D. Patrick Ramsey and Joel R. Beeke, An Analysis of Herman Witsius’s The Economy of the Covenants. Reformation Heritage Books and Christian Focus Publications, 2002, pb., 67 pages. $12.99. ISBN 1-89277-722-3
Reviewed by Ray Van Neste
The Economy of the Covenants is generally regarded as the magnum opus of Dutch theologian Herman Witsius and was written to promote peace among those divided on covenant theology in his day. This little volume was written to give a detailed outline of the almost 1,000 page original. In a preface to the reprint of Witsius’s work, J. I. Packer says Witsius “has been unjustly forgotten” and he goes on to refer to Wistius as “a masterful Dutch Reformed theologian, learned, wise, mighty in the Scriptures, practical and ‘experimental’ (to use the Puritan label for that which furthers heart-religion).” It was indeed this combination of characteristics found in his “On the Character of a True Theologian” (recently reprinted by Reformed Academic Press) which drew me to Witsius.
In the little book here under consideration, Ramsey and Beeke have intended to provide a help to those desiring to read Witsuis’s key work. In their introduction they state three ways in which their outline can be used:
- A summary study guide providing a quick overview of Wistius’s arguments. This can be of help since the language may seem difficult to one first attempting such study.
- A group study guide.
- A quick reference guide. It will enable one to quickly reference Witsius’s key points of argument on a specific issue.
I think this book succeeds as a tool in each of these regards.
Additionally, there are about 20 pages of biography including an overview of The Economy of the Covenants. This is very valuable in setting this work in context and also in introducing (perhaps) a new generation to this incredible man of God. May the church be blessed with more leaders who are both convictional and charitable, learned and pious, studious and experiential.
Susan and Richie Hunt, Big Truths for Little Kids. Good News Publishing, 1999, hb., 160 pages. $12.50. ISBN 1581341067
Reviewed by Ray Van Neste
As parents of three we are always looking for material that properly handles biblical truths and connects them well to every day life for our children. Probably the best book we have found so far in accomplishing this is Big Truths for Little Kids, by Susan and Richie Hunt. What’s more, this book accomplishes this by combining a catechism with modern day stories. For parents who like the idea of using a catechism but are unsure how to start (like we were) this is a wonderful asset.
The book is arranged in about 30 segments with each one containing about five catechism questions and a story which illustrates the truths found in those catechism questions.
The stories alone would make this book with purchasing. The stories flow one from another in an ongoing narrative following everyday life for a family where the mother and father hold family devotions and teach their children the catechism. The children provide wonderful models to your children as they encourage each other in learning (Scripture and the catechism), obeying, sharing their faith, and encountering those who mock their faith. At the same time, the children and the parents are not portrayed as perfect or unrealistic, but you encounter them as they struggle and admit their failures (parents and children). Highlights for us included reading early on in the book of one of the children’s friends being converted and, later, of one child deciding to pray for another child who was particularly difficult.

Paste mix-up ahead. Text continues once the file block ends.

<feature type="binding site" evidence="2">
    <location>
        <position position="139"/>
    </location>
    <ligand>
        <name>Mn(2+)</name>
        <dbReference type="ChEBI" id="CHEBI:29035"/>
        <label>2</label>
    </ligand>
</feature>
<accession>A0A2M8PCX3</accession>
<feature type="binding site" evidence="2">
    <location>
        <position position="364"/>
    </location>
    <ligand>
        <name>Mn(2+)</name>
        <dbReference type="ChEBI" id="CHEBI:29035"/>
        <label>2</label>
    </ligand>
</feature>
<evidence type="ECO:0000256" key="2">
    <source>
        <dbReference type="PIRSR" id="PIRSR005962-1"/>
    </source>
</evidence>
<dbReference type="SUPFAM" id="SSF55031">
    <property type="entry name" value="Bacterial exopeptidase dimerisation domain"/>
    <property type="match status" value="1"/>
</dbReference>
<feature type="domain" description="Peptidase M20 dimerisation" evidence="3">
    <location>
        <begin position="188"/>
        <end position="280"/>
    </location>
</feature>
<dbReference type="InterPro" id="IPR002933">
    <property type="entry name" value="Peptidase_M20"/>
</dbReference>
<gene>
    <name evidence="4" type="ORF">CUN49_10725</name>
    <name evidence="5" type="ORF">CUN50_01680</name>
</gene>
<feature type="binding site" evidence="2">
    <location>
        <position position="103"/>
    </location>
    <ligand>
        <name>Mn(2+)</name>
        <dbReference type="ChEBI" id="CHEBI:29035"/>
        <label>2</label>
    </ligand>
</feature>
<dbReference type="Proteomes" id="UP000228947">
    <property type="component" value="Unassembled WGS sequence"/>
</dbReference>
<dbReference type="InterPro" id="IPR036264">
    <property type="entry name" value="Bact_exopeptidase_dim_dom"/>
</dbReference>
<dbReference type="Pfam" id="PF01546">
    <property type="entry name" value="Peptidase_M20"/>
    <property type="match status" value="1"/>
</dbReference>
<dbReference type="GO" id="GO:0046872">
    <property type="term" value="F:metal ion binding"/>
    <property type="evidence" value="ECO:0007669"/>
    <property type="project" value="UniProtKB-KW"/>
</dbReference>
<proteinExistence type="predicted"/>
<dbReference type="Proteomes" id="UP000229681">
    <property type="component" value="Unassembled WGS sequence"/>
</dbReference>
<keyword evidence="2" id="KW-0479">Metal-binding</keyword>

If the book is worth purchasing for the stories alone, its value is immeasurably increased by the interweaving of the Westminster children’s catechism. We found it to be very accessible to our three-year-old and, in the early parts, even for our two-year-old. The catechism helps you to cover the whole range of basic biblical truth and leads to questions from the children which can be very profitable. Of course, since it is the Westminster catechism and is written by Presbyterians, the baptism section comes from a paedo-baptist viewpoint. One can adapt this in a number of ways. With our young children I just adapted and skipped certain questions. With older children you could easily substitute the baptism section from a good Baptist catechism. A Baptist revision of the Westminster’s children catechism is available online at www.founders.org/library/pcat.html (questions 96 to 101 relate to baptism). As far as I can tell the only significant change in the Baptist revision is the baptism section. This site allows one to view the basic catechism used in this book and allows one to print off the Baptist version for free. The fact that older children will almost certainly ask why you are making a substitution only means you will have an occasion to discuss the issue!
Using the catechism with our children has been particularly meaningful to us as parents (as some of you who are long experienced in this will affirm). Oh the joy, when asking our three year old, “Why did God make you and all things?”, to hear him promptly reply, “For His own glory” [pronounced by him as “gwory”]. Then how sobering to have our little boys repeat after us phrase by phrase, “I am corrupt in every part of my being.” Interestingly when I ask them if they can go to heaven in this state they shout with gusto, “No!’” This exercise more than any other has helped to bring home to them their own need of the gospel, such that our eldest has often spoken of his need and desire for a new heart. We have greatly enjoyed and benefited from this book and heartily recommend it to all. This would make a great gift to parents as it would not only provide for training for the children but would also, no doubt, provide much teaching for the parents as well.